Though it’s arguably the most American holiday this side of Independence Day, Thanksgiving often gets short shrift from popular culture. Even one of America’s most visible Thanksgiving traditions—the Macy’s parade—builds to the upstaging appearance of Santa Claus. It’s no wonder, then, that so many lists of the best Thanksgiving movies fudge the definition to include films that are really about the season as a whole (Holiday Inn) or even directly Christmas-centric (Miracle on 34th Street is not a Thanksgiving movie, list-makers!)
This year, Eli Roth has moved the needle on that, however mildly, with the first wide-release Thanksgiving horror movie in ages, titled—with admirable directness—Thanksgiving. But the truth is, there were already plenty of low-rent Thanksgiving slashers for horror fans to peruse. It’s a lot harder to find Thanksgiving movies that address the holiday as more than a hooky gimmick – and even harder for those movies to endure the way their Christmas counterparts have. (There’s a decent crop of minor yet delightful Christmas-set rom-coms from the 1940s, for example – essentially more sophisticated versions of today’s Hallmark-marathon programmers, featuring actual movie stars – but far fewer revolving around the presumably less romantic Turkey Day.) With this in mind, we’ve done the hard work of assembling seven decades’ worth of genuinely good Thanksgiving-themed movies, offering a tour through the holiday’s joys and trials starting from the middle of the 20th century.
Thanksgiving pictures, even the comedies, tend to be less ebullient than their Christmas counterparts, focusing as they do on bittersweet reunions, fraught homecomings, complicated family dynamics, and the ongoing question of whether our rituals sustain us or remind us of what we’ve lost in the spaces between them. The good news is plentiful, though: These movies aren’t quite so overplayed, many of them are semi-hidden gems, and there’s few enough to marathon them all before the big day. Here are thirteen key titles, arranged chronologically.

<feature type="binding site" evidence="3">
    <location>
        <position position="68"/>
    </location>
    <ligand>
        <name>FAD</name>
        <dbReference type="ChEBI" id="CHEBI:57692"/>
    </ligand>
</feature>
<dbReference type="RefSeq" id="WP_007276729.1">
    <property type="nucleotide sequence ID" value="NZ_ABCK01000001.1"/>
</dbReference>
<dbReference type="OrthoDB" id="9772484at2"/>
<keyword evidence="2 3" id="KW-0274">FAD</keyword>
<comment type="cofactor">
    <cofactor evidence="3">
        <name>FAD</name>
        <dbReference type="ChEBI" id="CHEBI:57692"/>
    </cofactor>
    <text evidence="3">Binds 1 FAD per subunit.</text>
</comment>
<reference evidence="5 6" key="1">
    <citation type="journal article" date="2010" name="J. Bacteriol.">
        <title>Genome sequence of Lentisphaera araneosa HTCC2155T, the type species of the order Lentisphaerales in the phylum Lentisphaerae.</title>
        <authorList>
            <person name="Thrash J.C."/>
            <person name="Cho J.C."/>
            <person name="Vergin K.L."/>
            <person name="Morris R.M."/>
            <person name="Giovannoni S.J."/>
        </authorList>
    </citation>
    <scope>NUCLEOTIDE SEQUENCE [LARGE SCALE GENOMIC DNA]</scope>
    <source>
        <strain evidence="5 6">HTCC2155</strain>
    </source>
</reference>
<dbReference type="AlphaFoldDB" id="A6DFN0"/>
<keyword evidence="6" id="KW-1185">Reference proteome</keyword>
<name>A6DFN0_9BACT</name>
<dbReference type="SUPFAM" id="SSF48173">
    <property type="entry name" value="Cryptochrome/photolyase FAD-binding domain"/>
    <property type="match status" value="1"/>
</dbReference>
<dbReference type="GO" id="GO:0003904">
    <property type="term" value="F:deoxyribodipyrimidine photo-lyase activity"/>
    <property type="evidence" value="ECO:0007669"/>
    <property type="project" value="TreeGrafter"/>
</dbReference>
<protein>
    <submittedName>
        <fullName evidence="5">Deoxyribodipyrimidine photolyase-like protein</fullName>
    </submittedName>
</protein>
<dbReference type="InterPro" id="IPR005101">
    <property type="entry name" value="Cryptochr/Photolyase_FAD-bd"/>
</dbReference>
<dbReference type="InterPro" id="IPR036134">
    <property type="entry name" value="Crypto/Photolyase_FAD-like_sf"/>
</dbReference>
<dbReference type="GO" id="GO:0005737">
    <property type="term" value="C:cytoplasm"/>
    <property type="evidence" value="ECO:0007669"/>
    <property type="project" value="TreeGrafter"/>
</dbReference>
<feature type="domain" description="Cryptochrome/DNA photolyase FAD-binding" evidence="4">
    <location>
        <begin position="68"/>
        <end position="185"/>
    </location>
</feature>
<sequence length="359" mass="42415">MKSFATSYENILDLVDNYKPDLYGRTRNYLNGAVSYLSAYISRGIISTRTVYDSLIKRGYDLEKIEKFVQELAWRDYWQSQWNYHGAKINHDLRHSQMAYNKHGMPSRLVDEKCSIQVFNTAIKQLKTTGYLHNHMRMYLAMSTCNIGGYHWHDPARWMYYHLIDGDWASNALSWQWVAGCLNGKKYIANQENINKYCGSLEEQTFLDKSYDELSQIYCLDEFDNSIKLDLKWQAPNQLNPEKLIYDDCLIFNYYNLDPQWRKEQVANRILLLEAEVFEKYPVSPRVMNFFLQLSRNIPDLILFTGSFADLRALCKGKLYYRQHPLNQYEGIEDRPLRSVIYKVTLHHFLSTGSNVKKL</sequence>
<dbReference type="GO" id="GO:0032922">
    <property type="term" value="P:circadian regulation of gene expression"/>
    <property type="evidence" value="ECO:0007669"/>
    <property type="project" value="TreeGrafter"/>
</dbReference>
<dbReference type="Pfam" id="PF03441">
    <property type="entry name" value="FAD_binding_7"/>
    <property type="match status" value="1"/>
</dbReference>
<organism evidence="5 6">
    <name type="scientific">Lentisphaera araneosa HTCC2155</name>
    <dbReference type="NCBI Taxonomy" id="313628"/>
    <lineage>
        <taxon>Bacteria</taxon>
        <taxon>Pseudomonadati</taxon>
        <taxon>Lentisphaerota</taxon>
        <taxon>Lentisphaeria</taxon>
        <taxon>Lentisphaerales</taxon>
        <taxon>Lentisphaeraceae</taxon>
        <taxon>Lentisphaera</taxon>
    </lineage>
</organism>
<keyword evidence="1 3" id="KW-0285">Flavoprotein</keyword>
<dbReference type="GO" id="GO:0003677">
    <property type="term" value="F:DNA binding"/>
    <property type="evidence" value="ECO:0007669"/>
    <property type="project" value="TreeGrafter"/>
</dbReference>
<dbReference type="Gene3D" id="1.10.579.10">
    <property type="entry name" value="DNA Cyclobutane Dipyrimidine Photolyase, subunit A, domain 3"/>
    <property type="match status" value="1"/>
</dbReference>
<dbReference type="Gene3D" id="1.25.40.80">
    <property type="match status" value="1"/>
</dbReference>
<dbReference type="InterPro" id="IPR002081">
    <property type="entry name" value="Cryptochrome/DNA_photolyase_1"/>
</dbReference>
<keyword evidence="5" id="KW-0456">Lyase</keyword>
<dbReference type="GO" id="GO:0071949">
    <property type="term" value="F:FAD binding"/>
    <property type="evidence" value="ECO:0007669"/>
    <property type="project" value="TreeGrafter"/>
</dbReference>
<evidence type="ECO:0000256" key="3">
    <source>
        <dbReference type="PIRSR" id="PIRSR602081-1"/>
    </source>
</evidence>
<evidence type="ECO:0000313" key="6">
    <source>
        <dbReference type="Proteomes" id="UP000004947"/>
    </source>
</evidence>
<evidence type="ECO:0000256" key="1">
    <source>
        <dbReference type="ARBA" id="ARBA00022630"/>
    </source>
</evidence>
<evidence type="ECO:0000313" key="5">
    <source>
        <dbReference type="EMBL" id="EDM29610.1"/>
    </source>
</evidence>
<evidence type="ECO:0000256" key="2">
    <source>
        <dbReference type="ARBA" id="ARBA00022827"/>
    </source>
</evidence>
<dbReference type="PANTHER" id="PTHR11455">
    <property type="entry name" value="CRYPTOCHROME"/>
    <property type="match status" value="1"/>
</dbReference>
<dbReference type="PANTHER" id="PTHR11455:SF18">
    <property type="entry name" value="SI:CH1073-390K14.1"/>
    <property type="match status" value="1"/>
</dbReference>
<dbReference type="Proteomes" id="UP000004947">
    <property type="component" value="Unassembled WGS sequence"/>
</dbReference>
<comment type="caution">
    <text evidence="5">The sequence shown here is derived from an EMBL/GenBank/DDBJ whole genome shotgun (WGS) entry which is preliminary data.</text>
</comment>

The Very Thought of You (1944)
The few Thanksgiving-themed movies you can dig up from the first few decades of American cinema tend to use the holiday more incidentally—or, as in this romantic drama, as a respite from bigger, thornier issues. Here, a shift in assignment allows a couple of World War II soldiers (Dennis Morgan and Dane Clark) to take a holiday weekend break in Pasadena before shipping back out for more training and another tour of duty. While there, David Stewart (Morgan) reconnects with old crush Janet Wheeler (Eleanor Parker) – much to her family’s dismay, in part because they’ve seen how Janet’s sister steps out on her own overseas soldier beau. Director Delmer Daves uses the limited time frame of a Thanksgiving weekend as a stand-in for the precious little time these soldiers have to conduct their personal business, and this early on, the movies were already subverting images of familial togetherness: the movie’s tense dinner scene is actually on the night before Thanksgiving, while Janet is so besotted with David that she winds up missing her family’s day-of gathering entirely. Later, the reappearance of Janet’s brother-in-law addresses includes his reassessment of Americana: “You know those advertisements that show pictures of guys in uniform coming back to what they left? They don’t show what home really means. To some guys maybe it is apple pie, the smell of home cooking, the corner drugstore… but to lots of others it’s their girl.” Are these characters subsisting on brief flashes of happiness that they know from the start have a time limit, or is life actually lived in those little unexpected bursts? The Very Thought of You may prioritize domestic melodrama and reconciliation over really grappling with these questions – and that still doesn’t keep it from providing unusual insight before the credits roll. This one isn’t currently available to stream legally, but keep an eye on Turner Classic Movies, which keeps it in occasional circulation.